Tumor suppressive role of a 2.4 Mb 9q33-q34 critical region and DEC1 in esophageal squamous cell carcinoma

Lichun Yang, Alfred C.C. Leung, Josephine M.Y. Ko, Paulisally H.Y. Lo, Cheuk On Tang, Gopesh Srivastava, Mitsuo Oshimura, Eric J. Stanbridge, Yataro Daigo, Yusuke Nakamura, Cecilia M.C. Tang, Kwok W. Lau, Simon Law, Maria L. Lung

Research output: Journal article publicationJournal articleAcademic researchpeer-review

41 Citations (Scopus)

Abstract

The key genes involved in the development of esophageal squamous cell carcinoma (ESCC) remain to be elucidated. Previous studies indicate extensive genomic alterations occur on chromosome 9 in ESCC. Using a monochromosome transfer approach, this study provides functional evidence and narrows down the critical region (CR) responsible for chromosome 9 tumor suppressing activity to a 2.4 Mb region mapping to 9q33-q34 between markers D9S1798 and D9S61. Interestingly, a high prevalence of allelic loss in this CR is also observed in primary ESCC tumors by microsatellite typing. Allelic loss is found in 30/34 (88%) tumors and the loss of heterozygosity (LOH) frequency ranges from 67 to 86%. Absent to low expression of a 9q32 candidate tumor suppressor gene (TSG), DEC1 (deleted in esophageal cancer 1), is detected in four Asian ESCC cell lines. Stably expressing DEC1 transfectants provide functional evidence for inhibition of tumor growth in nude mice and DEC1 expression is decreased in tumor segregants arising after long-term selection in vivo. There is 74% LOH in the DEC1 region of ESCC primary tumors. This study provides the first functional evidence for the presence of critical tumor suppressive regions on 9q33-q34. DEC1 is a candidate TSG that may be involved in ESCC development.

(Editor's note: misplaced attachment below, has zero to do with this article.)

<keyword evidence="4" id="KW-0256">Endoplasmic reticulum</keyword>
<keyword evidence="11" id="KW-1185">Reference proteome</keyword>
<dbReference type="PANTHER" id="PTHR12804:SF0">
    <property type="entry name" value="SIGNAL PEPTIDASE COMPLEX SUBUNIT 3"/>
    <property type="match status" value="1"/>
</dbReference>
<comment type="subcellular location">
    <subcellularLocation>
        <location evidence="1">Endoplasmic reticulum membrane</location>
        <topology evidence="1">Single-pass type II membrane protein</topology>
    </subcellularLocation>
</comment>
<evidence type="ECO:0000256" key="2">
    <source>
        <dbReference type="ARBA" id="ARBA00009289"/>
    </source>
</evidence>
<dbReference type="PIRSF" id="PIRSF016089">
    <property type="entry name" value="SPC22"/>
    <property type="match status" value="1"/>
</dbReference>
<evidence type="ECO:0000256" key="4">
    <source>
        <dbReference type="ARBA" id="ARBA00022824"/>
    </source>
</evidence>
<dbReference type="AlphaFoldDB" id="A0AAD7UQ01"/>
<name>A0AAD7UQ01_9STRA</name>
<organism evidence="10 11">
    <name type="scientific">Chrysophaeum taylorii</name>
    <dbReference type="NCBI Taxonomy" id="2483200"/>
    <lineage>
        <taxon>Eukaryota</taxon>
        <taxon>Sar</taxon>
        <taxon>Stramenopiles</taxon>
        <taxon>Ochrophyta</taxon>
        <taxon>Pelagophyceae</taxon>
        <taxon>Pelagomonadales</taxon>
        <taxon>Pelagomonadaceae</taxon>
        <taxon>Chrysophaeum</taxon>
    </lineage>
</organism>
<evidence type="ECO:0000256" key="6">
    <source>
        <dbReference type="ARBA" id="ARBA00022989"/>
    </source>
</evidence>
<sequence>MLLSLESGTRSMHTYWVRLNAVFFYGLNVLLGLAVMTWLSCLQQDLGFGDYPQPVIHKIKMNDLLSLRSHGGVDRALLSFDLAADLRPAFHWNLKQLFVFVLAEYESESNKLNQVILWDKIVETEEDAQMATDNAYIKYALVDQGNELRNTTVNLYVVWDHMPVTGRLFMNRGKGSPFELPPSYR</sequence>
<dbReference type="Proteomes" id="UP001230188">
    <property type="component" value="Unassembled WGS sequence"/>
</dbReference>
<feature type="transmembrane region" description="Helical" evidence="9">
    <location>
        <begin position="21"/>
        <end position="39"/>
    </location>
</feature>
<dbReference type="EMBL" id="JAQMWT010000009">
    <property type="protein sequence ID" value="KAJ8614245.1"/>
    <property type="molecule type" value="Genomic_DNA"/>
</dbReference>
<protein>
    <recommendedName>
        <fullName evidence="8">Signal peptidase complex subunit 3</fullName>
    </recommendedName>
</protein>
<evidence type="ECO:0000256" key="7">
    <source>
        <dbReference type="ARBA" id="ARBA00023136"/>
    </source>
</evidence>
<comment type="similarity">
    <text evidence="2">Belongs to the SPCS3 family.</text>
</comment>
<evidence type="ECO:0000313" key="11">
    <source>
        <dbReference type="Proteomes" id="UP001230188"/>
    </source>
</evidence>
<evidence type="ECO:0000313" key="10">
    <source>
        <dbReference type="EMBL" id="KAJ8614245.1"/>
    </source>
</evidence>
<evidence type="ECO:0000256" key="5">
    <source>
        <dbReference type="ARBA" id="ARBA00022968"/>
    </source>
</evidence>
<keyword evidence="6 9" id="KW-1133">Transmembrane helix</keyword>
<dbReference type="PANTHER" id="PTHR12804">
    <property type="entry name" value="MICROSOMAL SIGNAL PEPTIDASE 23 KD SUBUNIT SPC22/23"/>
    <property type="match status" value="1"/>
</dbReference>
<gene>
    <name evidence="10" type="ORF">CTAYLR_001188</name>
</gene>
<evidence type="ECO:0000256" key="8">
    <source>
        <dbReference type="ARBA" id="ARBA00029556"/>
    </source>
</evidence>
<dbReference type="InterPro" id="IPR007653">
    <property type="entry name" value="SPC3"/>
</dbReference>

Original languageEnglish
Pages (from-to)697-705
Number of pages9
JournalOncogene
Volume24
Issue number4
DOIs
Publication statusPublished - 20 Jan 2005

Keywords

  • Chromosome 9
  • Deleted in esophageal cancer 1
  • Esophageal carcinoma
  • Microcell-mediated chromosome transfer
  • Tumor suppressor gene

ASJC Scopus subject areas

  • Molecular Biology
  • Genetics
  • Cancer Research

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